Artists, academics defend LGBT rights in Poland

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A women holds a rainbow flags as she stands in front of a police line during a protest against a demonstration of far-right activists in Warsaw, Poland, Sunday, Aug. 16, 2020. The far-right activists protest against LGBT rights. Tensions over LGBT rights have been growing in Poland after an increasingly visible gay rights movement has been met by an angry backlash from the church and the government. (Photo/Czarek Sokolowski)

WARSAW, Poland (AP) — Dozens of authors, artists and scholars — including writer Margaret Atwood and film directors Pedro Almodóvar and Mike Leigh— have expressed outrage at the hostility being directed toward LGBT people in Poland by the country’s president and other politicians.

In what they called a letter of “solidarity and protest,” they wrote to Ursula von der Leyen, the president of the European Commission, calling on the European Union to defend human rights values “being blatantly violated in Poland.”

“Homophobic aggression in Poland is growing because it is condoned by the ruling party, which has chosen sexual minorities as a scapegoat with no regard for the safety and well-being of citizens,” the letter said.

The letter, dated Monday, comes amid a bitter cultural clash in Poland, where calls for greater rights for LGBT people have been met with a furious backlash from the powerful Roman Catholic church and the right-wing ruling party, Law and Justice.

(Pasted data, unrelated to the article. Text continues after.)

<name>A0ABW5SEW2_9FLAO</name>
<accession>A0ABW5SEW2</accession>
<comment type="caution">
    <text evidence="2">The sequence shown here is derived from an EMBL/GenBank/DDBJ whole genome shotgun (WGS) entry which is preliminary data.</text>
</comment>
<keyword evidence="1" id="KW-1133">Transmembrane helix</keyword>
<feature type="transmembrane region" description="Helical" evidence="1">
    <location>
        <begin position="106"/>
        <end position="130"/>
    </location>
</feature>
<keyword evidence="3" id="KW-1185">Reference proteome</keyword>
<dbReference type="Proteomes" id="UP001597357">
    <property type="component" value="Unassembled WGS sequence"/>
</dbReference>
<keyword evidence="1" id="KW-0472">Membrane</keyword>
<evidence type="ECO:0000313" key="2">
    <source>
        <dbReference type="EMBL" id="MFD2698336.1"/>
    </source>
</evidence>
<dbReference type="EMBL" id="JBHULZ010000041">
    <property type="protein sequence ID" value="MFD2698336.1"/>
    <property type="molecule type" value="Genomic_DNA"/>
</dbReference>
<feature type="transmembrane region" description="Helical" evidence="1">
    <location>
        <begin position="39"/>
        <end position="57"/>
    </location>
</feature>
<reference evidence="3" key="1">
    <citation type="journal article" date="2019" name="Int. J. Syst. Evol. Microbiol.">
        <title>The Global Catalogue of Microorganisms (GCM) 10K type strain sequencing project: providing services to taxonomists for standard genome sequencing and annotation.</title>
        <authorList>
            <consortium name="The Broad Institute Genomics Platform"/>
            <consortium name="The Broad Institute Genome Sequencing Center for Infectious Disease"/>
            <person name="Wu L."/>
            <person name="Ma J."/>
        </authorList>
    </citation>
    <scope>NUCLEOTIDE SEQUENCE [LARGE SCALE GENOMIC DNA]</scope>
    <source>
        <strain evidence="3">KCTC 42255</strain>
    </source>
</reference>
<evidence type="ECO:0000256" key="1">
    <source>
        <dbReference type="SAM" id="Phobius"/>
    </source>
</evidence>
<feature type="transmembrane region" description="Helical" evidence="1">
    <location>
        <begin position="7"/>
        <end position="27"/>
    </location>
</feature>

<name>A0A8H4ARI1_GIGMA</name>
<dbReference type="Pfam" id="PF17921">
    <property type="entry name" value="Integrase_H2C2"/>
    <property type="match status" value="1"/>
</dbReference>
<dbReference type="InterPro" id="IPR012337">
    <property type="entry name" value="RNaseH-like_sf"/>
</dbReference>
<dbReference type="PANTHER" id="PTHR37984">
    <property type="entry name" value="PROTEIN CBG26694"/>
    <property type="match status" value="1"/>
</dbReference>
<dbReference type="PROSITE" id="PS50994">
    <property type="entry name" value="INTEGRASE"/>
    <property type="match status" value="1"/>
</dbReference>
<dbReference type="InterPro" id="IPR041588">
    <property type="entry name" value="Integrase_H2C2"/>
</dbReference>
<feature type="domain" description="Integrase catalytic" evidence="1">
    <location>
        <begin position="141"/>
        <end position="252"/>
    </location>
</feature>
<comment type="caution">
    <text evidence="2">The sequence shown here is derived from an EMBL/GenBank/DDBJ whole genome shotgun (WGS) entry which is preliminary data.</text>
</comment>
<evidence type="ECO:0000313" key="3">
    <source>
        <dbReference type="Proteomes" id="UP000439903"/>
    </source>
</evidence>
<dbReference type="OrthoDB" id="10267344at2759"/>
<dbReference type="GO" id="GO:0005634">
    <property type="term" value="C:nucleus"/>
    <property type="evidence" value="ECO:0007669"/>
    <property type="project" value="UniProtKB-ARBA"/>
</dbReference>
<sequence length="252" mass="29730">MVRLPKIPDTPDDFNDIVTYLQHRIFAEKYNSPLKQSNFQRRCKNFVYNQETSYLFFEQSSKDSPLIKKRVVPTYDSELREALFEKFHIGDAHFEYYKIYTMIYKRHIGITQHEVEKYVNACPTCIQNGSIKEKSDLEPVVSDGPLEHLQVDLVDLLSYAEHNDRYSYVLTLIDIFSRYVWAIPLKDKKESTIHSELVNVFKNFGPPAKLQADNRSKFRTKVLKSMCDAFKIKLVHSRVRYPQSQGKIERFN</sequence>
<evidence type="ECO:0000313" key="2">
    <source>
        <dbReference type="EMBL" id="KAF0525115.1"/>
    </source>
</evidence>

President Andrzej Duda, a party ally, won a tight reelection in July after a campaign vowing to defend the country’s traditional Catholic identity. He called the LGBT rights movement move dangerous than communism.

In the letter, also signed by Poland’s Nobel laureate for literature Olga Tokarczuk, came to the defense of activists who have been detained this month for protesting the anti-LGBT rhetoric.

“We speak out in solidarity with activists and their allies, who are being detained, brutalized, and intimidated,” the letter said. “We voice our grave concern about the future of democracy in Poland, a country with an admirable history of resistance to totalitarianism and struggle for freedom.”

Recently the EU did react by rejecting small amounts of funding to six communities that had declared themselves to be “free of LGBT ideology,”

On Tuesday, the Polish justice minister, Zbigniew Ziobro, said that one of those communities, Tuchów, had become the victim of “ideological persecution” by the EU and that his ministry was earmarking 250,000 zlotys ($68,000 or 57,000 euros) to support it from a special fund.

He praised the town for what he said was the support of “well-functioning family” life.

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